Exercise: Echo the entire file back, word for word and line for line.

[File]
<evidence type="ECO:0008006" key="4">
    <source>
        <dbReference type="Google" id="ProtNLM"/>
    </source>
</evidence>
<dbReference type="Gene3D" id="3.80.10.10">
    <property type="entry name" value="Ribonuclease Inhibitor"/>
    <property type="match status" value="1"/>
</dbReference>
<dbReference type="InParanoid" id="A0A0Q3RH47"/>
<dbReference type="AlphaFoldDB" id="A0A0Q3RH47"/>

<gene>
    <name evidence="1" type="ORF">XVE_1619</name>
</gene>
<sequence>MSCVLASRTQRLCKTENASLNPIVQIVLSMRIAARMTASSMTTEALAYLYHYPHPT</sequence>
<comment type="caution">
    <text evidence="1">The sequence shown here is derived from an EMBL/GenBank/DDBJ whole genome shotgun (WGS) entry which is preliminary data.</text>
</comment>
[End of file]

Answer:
<evidence type="ECO:0008006" key="4">
    <source>
        <dbReference type="Google" id="ProtNLM"/>
    </source>
</evidence>
<dbReference type="Gene3D" id="3.80.10.10">
    <property type="entry name" value="Ribonuclease Inhibitor"/>
    <property type="match status" value="1"/>
</dbReference>
<dbReference type="InParanoid" id="A0A0Q3RH47"/>
<dbReference type="AlphaFoldDB" id="A0A0Q3RH47"/>

<gene>
    <name evidence="1" type="ORF">XVE_1619</name>
</gene>
<sequence>MSCVLASRTQRLCKTENASLNPIVQIVLSMRIAARMTASSMTTEALAYLYHYPHPT</sequence>
<comment type="caution">
    <text evidence="1">The sequence shown here is derived from an EMBL/GenBank/DDBJ whole genome shotgun (WGS) entry which is preliminary data.</text>
</comment>